One of the most challenging roles for any actor must be playing a real life person. The actor must consider the balance of putting their own stamp on the performance, as well as staying true to the person they’re bringing to life on screen.
Things are likely to get even more complex then when the person they’re playing also has one of the most rich and impressive singing voices ever recorded. No doubt Jennifer Hudson was slightly overwhelmed when she was first approached to play legendary singer Aretha Franklin, but must have felt slightly more confident when the queen of soul herself wanted her for the role, to play her for this biography.
Even at the early age of ten, Pastor C.L. Franklin (Forest Whitaker) knew that his young daughter Aretha had a talent for singing. So much so that if he had guests around for the evening, he would wake her from sleep just to perform for them.
Fast forward a few years and Aretha (Jennifer Hudson) finds herself in New York, signed to Columbia records, and making albums.
Despite doing what she always wanted to be doing, the material she was given didn’t feel right. Not only was her musical direction to change, but her whole future, when she met Atlantic Records producer Jerry Wexler (Marc Maron), as he helped find the voice that was to help define soul around the world.
Making her directorial debut helming this biopic is Liesl Tommy. And her lack of experience shows as the film is a fairly traditional approach to the biopic genre. Not only is it disappointingly formulaic, it shies away from major harrowing events in the singer’s life. For instance, she was sexually abused and found herself pregnant at the age of 12. Although this is featured in the film, it doesn’t go into much detail, and the traumatic event is handled as if it were a Hallmark flick.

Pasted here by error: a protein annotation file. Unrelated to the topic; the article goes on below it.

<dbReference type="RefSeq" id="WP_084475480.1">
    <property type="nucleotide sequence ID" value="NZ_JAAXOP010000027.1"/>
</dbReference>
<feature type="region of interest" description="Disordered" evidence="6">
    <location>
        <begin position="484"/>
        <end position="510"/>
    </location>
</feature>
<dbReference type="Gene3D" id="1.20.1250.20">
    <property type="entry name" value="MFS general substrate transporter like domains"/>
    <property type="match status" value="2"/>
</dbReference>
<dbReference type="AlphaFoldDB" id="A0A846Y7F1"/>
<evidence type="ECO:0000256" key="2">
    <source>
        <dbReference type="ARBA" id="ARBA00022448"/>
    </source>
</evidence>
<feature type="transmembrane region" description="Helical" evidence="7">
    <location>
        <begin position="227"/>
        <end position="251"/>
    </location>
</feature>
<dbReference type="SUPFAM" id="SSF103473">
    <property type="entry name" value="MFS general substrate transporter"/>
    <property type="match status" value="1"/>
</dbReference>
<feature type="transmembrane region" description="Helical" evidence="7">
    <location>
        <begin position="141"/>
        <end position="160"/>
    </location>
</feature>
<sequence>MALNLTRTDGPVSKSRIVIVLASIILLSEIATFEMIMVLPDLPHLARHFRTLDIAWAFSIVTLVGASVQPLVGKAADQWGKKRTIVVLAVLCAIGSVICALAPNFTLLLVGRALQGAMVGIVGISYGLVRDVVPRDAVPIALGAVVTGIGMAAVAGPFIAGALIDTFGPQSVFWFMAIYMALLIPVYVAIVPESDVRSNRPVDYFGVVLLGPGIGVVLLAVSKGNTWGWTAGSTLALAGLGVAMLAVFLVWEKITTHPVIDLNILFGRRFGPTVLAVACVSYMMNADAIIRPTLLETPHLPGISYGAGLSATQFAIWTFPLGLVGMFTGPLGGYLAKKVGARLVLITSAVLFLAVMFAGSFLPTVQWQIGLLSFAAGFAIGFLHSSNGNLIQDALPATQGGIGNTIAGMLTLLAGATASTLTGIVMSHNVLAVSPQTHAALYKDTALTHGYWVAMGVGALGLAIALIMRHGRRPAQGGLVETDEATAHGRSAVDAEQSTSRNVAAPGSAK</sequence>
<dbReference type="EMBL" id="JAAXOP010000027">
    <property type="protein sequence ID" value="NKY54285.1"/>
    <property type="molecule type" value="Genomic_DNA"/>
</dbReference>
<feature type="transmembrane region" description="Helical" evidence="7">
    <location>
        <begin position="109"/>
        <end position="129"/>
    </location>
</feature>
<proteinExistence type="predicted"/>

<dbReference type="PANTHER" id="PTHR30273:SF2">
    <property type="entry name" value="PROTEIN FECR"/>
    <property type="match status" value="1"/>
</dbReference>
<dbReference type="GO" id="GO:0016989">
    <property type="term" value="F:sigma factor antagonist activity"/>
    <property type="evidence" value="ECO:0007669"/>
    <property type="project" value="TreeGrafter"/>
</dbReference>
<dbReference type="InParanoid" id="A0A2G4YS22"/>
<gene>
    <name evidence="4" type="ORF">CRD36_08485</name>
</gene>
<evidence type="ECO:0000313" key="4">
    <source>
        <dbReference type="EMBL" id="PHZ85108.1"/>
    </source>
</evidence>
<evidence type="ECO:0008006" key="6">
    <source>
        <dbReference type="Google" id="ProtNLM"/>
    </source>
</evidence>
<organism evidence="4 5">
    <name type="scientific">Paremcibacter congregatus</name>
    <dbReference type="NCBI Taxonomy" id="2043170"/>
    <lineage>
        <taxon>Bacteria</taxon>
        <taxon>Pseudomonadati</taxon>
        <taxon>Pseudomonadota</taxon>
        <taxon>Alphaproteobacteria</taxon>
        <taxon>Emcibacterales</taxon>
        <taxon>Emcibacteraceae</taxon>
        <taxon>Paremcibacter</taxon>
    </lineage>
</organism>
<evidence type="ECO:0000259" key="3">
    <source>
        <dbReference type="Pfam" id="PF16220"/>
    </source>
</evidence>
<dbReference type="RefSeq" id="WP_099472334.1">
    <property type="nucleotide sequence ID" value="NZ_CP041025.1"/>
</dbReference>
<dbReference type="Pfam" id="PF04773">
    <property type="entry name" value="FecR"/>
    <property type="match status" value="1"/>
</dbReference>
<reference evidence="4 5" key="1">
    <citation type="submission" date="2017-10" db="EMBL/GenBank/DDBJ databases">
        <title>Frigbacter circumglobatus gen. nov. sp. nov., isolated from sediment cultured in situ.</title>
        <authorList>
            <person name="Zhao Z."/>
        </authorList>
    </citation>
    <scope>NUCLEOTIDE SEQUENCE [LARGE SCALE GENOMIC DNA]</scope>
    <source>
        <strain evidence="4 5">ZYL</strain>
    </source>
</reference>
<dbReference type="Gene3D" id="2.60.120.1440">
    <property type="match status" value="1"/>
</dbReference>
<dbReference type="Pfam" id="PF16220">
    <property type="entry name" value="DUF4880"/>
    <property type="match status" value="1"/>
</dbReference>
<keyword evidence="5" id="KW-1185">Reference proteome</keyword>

The same can be said for the abusive relationships that Aretha found herself in. Tommy decides not to go into detail, with the only physical brutality shown is that of being slapped by her father. On other occasions Tommy relies on Hudson wearing sunglasses as a visual shortcut to intimate that she’s been hit. Perhaps Tommy was being restricted by the film’s 12A rating, but in doing so, it certainly dilutes the abuse that Aretha suffered from these monsters.
And although Hudson may have been approved by Franklin herself, Tommy portrays her as a quiet and timid character for at least two thirds of the film, making her fairly non-descript for the majority of it.
Hudson does get to shine however when it comes to doing what Aretha did best – singing. The Oscar-winning actress has already proven on film that she can play a singer with a great voice, as she did in 2006’s Dreamgirls, and she certainly doesn’t disappoint here, as her voice soars, although she’s certainly helped by some incredible material, as she belts out classics one after the other.
Considering how harrowing parts of the singer’s life was, this treatment is all too sanitised. It just goes to show that when it comes to producing a biopic, you can be just a little bit too respectful as far as your subject matter is concerned.